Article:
Found among the list of past public office holders in Nigeria with offshore accounts were former Anambra state governor, Peter Obi; a senator and former aviation minister, Mrs Stella Oduah; the acting Managing Director of the Nigerian Ports Authority, Mohammed Bello-Koko; Governor Gboyega Oyetola of Osun state, and his Kebbi state counterpart, Atiku Bagudu.
Obi immediately appeared on air to say that he had not violated the law in any way. The ex-governor claimed that he had not declared some offshore accounts because he could not disclose assets or companies jointly owned with other people.
6. #EndSARS White Paper Release
On November 30, the much-awaited White Paper on the EndSARS panel that probed the events of the Lekki tollgate incident of October 20, 2020 was released.
The Lagos State Judicial Panel of Inquiry on Restitution for Victims of SARS-related Abuses and Other Matters had on November 15, 2021 submitted its report, after which Lagos State Governor Babajide Sanwo-Olu set up a White Paper committee.
According to the leaked report of the judicial panel, at least nine #EndSARS protesters were killed at the Lekki tollgate on the day. The report also listed 48 names as casualties of the incident.
However, in the White Paper released, the state government faulted the panel’s report, stating that the claim that nine persons were killed at the incident was based on “assumptions and speculations”. This was after the federal government and the Nigerian Army also dismissed the panel’s report.
Sanwo-Olu then announced plans to hold a peace walk to herald a new beginning for the state. The governor invited celebrities including popular comedian Debo Adebayo (Mr Macaroni), rapper Folarin Falana (Falz), musician Seun Kuti, and other civil society groups to join in on the walk. Many invitees rejected the governor’s invite, and the peace walk was heavily criticised by the public, who thought the government failed to pursue justice before peace.
The governor later cancelled the peace walk, citing as reason a resurgence of the COVID-19 in the state.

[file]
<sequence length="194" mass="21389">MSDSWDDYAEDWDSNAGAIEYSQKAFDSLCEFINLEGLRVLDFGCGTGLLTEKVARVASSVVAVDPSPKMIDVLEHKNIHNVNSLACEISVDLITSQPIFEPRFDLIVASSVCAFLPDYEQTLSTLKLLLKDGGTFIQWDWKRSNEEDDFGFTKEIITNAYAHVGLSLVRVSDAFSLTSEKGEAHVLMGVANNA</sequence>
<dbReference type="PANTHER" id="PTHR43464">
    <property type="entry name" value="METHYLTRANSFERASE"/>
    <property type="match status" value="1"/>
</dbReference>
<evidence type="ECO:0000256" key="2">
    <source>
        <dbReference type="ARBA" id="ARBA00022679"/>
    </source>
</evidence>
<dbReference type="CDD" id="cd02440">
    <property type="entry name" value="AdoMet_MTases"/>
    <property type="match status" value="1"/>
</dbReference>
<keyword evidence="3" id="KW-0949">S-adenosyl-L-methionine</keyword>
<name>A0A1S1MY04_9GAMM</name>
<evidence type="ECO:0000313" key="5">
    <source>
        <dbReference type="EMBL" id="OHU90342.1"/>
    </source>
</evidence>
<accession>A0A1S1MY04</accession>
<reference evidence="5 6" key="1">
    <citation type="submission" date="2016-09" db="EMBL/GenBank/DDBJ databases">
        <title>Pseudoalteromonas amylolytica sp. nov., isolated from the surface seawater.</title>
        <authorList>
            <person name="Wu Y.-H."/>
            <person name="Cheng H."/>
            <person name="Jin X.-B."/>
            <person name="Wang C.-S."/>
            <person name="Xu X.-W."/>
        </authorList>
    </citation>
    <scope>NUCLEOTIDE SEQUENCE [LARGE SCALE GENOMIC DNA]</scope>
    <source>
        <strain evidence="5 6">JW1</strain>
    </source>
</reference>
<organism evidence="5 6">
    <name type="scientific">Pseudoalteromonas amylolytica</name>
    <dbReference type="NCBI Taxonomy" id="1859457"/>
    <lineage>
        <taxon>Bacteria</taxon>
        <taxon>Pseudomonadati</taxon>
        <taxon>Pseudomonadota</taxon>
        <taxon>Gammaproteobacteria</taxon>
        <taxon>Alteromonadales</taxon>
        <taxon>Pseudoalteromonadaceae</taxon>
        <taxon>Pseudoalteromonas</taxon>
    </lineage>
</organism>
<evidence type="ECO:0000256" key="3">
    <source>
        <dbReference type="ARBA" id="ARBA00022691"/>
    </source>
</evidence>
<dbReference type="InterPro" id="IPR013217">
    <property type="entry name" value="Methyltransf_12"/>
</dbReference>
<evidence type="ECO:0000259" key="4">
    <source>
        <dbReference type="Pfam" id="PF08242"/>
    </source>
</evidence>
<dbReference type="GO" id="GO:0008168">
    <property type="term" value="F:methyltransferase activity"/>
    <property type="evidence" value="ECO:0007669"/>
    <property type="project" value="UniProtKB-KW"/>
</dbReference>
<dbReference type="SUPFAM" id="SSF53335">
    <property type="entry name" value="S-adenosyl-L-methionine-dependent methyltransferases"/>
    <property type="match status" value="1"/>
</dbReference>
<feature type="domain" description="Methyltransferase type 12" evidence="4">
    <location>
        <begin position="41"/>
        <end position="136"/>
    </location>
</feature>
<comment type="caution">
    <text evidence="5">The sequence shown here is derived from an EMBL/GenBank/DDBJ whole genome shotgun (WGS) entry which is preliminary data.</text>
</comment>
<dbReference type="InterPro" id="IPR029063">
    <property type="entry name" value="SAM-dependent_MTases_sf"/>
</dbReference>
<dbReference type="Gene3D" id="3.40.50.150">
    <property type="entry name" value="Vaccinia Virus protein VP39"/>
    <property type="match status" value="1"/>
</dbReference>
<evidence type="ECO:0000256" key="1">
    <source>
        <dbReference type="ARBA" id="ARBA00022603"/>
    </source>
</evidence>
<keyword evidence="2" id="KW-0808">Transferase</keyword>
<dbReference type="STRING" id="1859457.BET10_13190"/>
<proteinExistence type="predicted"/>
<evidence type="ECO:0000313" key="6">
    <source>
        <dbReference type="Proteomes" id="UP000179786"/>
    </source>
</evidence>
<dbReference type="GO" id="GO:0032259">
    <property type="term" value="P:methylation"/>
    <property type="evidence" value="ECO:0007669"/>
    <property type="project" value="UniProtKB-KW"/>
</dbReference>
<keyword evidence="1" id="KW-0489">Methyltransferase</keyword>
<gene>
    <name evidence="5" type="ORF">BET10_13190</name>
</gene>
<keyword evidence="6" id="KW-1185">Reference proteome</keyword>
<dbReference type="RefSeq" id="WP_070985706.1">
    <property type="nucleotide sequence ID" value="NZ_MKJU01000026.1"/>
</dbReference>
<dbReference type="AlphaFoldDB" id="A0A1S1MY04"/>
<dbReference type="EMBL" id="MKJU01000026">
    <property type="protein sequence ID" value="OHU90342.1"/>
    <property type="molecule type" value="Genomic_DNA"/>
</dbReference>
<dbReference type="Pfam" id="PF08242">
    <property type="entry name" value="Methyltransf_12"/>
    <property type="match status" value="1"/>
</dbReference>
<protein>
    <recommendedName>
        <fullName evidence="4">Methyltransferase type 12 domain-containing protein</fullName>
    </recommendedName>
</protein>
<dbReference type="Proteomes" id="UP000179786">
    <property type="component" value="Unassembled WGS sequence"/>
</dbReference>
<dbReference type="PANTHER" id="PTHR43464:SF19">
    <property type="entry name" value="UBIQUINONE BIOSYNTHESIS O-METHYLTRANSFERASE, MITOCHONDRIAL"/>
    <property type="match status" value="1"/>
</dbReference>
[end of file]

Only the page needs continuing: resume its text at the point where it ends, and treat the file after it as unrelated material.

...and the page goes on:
7. Dowen College and Sylvester Oromoni Jnr’s death
In late November/December, Nigeria was thrown into another tweetstorm in the wake of yet another tragedy involving a student of an educational institution in the country.
Sylvester Oromoni Jnr, a Junior Secondary School 2 student of Dowen College, Lagos, died after nursing injuries allegedly sustained in an encounter with bullies in the school. Videos circulating on social media showed the 12-year-old writhing in pain in the days preceding his death. His body was severely swollen, his lips were chipping, leaving behind what looked like very painful scabs, and he finally succumbed to his injuries by the end of November, dying in the presence of his family members.
The entire situation was enough to throw everyone into fits of rage. Nigerians were especially incensed when the school authorities finally spoke on the issue, saying that the young Sylvester had sustained his mortal injuries during a football game.
The Lagos State government sealed off the school pending an investigation into the case even as the police have arrested five students suspected to have bullied Sylvester to death.
Sylvester’s death sparked widespread conversations on the bully culture in many boarding schools in the country, with many Nigerians taking to social media to share details of brutality wrought by their schoolmates in the past.
8. Arrest of separatists Nnamdi Kanu and Sunday Igboho
Separatist agitations reached a boiling point by mid-year, with various self-determination groups calling for a referendum. And this was for many reasons. Most significantly, the country’s security situation had fast dilapidated the country’s sense of shared unity.
The militant wing of the Indigenous People of Biafra, the Eastern Security Network, was being accused of perpetrating several prison breaks and killings in the southeast. Among the other cases of insecurity were incessant killings and kidnappings in the northern region of the country, the farmer-herder crisis in the southwest, and the insecurity plaguing many of the country’s educational institutions.
Outspoken Yoruba rights activist, Sunday “Igboho” Adeyemo, had begun holding peaceful rallies across several states in the southwest with large turnouts of supporters of the separatist movement. The Indigenous People of Biafra were also going strong in the southeast. The Nnamdi Kanu-led IPOB had already begun openly displaying solidarity with Ilana Omo Oodua, the umbrella group for Yoruba self-determination bodies.
It seemed like the country was on the brink of a revolution by many estimations. However, this all ground to a halt when the federal government orchestrated a swift clampdown on who many believed to be the two most significant threats to the country’s continued corporate existence.